Q: What have you learned from your own writing? To what concepts, intentional or not, do you think you’ve exposed your readers?
A: I’ve always had it as a sneak goal to subliminally show readers just how fascinating history can be—that it’s not just dates of battles and dull lists, but stories about real people and what they did and how they’re both different and similar to us today. It’s part of why I do as much research as I do—those details can be so sparkly!
Q: Living in Massachusetts, you are surrounded by ghosts of the Colonial Period. Has the weight of local history suggested a story to you yet?
A: Not as much as one would expect, oddly enough. I do have a story based on historical events and set in my town in the mid-seventeenth century that I’d like to write someday, but it hasn’t pushed its way to the head of the line yet. So far I’ve been more influenced by my love of New England’s natural aspects (ocean and forest) in books I’ve written. Go figure.
Q: Where did By Jove begin? Did Theo present herself to you and start telling you her story, or did you follow the plot into an alternate world? Do you always start a book in the same place (a character, a kernel of plot) or does it change with each story?
A: By Jove was born from a segment of a dream—yes, I’m one of those people who has crazy convoluted dreams and writes them down in notebooks that live in my beside table because You Just Never Know. My story ideas come from all sorts of sources, as we’ve already seen in this interview—no two stories I’ve written have been born in quite the same way.
Q: You are a huge fan of house rabbits (and appalled by hutch rabbits.) When will we get a story with either a comfortable house bunny or a magical rabbit familiar? (Bunny pictures welcome!)
A: I would love to write rabbit stories, but I simply don’t have the knack for writing for audiences younger than YA, unfortunately. When my son was in elementary school we co-created a series of adventure stories featuring our first bunny, a French Lop named Simon who had a wonderful, extroverted, outsized personality, and over the years my kids and I have created whole elaborate (and very silly) mythologies for the lagomorphic members of the family, but I don’t know that they’d ever see the light of day.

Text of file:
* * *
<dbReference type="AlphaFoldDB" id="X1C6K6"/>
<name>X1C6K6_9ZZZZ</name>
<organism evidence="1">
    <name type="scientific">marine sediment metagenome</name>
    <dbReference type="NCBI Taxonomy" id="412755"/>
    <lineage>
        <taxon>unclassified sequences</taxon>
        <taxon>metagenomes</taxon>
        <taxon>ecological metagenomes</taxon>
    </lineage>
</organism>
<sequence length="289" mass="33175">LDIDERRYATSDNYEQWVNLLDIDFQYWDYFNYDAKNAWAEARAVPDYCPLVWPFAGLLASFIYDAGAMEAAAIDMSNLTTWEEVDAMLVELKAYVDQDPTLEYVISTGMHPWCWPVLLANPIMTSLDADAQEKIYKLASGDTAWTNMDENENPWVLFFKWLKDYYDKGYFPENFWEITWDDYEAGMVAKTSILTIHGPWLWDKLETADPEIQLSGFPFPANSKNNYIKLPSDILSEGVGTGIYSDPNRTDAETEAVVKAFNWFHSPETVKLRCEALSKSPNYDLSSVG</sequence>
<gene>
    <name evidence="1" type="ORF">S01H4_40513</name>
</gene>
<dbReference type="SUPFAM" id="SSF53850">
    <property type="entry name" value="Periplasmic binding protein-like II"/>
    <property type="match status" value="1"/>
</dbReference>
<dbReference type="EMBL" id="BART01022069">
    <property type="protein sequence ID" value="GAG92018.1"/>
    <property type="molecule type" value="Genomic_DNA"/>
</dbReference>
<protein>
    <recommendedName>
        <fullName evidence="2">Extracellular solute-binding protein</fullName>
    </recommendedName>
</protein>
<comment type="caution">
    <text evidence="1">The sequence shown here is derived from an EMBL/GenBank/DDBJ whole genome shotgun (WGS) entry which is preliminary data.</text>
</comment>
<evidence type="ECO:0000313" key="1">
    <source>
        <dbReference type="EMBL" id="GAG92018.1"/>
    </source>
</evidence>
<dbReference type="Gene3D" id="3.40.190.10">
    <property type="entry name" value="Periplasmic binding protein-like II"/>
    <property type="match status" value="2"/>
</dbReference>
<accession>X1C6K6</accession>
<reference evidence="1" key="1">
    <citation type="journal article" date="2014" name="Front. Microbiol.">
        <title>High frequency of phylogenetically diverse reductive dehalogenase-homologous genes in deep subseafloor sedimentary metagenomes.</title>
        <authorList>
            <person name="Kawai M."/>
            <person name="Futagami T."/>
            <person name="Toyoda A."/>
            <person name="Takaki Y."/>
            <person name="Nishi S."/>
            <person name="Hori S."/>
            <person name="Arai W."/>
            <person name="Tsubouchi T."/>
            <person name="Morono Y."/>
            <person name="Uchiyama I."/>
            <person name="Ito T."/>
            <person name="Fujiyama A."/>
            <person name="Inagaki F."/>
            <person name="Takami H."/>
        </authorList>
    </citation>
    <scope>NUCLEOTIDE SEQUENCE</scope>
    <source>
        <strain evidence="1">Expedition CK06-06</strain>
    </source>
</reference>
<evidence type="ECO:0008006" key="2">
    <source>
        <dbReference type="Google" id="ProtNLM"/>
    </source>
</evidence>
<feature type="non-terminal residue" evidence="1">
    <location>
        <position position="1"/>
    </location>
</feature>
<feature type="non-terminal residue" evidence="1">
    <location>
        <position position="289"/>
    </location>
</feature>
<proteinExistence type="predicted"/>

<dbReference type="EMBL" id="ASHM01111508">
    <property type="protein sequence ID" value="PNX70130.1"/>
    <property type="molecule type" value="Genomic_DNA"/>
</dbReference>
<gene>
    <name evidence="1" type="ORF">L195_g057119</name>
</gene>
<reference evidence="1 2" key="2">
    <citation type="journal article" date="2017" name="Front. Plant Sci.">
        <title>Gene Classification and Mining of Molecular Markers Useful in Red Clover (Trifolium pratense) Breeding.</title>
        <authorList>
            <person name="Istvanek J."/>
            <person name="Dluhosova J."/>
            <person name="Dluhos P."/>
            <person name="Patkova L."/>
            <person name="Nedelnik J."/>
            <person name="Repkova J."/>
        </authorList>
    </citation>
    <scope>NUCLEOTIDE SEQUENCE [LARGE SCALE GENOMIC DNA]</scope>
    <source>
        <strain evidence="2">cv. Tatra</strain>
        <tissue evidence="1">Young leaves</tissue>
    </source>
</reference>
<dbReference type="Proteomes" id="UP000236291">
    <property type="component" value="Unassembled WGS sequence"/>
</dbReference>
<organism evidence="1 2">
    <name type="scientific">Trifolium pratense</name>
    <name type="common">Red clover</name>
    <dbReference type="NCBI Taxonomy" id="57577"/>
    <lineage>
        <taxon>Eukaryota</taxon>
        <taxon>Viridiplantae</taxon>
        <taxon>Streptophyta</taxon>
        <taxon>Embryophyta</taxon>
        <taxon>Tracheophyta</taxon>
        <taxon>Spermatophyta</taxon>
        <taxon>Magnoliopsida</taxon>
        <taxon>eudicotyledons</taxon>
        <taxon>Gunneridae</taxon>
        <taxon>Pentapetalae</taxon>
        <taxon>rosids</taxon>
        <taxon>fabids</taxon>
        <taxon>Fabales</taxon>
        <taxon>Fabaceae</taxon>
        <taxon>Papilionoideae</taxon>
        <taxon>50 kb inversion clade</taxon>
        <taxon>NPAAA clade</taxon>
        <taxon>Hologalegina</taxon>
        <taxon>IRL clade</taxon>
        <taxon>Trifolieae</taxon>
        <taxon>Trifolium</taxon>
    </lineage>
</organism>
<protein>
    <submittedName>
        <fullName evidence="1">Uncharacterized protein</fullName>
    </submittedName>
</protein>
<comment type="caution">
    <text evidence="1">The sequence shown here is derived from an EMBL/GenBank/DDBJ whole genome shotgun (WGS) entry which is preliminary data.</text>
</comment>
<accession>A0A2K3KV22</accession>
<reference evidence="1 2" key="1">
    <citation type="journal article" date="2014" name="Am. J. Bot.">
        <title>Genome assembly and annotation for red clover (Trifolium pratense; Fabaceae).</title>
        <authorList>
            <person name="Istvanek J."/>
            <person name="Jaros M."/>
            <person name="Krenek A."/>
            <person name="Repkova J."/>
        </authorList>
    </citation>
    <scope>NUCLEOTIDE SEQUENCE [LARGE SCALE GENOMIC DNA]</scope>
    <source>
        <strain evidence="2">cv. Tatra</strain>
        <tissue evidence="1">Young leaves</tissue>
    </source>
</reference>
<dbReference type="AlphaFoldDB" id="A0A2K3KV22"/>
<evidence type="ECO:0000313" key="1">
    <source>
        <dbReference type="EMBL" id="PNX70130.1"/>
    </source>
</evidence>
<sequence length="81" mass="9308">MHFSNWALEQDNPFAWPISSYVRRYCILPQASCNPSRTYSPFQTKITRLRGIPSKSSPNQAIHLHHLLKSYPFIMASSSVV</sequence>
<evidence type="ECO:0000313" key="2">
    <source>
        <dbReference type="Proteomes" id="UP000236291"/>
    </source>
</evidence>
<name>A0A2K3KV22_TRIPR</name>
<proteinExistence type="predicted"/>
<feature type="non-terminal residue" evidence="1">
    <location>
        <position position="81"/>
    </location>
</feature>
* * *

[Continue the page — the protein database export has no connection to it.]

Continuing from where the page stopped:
Q: Can you give us any hints about what you are working on right now? Will we see any more Leland books, or another in the By Jove world?
A: I’ve just finished up revisions for my agent on a YA historical fantasy set on Cape Cod in 1917 with selkies and small town gossip and first love and German spies (and hoping we’ll be going out on submission soon.) And I’m halfway through a sprawling Regency fantasy featuring the Lady Patronesses of Almack’s Assembly Rooms, London’s most exclusive social venue that can best be summarized as “Georgette Heyer meets the Powerpuff Girls.” It’s been almost too much fun to write. I don’t have any specific plans to write more stories set in either the Leland Sisters’ or By Jove’s world, but I don’t have plans not to—if a story idea jumps into my head, I’ll write it.
Q: Why writing to communicate your vision, and not art, drama, etc?
A: Heh—because I can’t sing, draw, paint, or act (well, maybe act a little.) For me, from a very early age, it’s always been words on a page. And while I do a lot of craft-y stuff like quilting and knitting and sewing, writing is what scratches my deepest creative itch.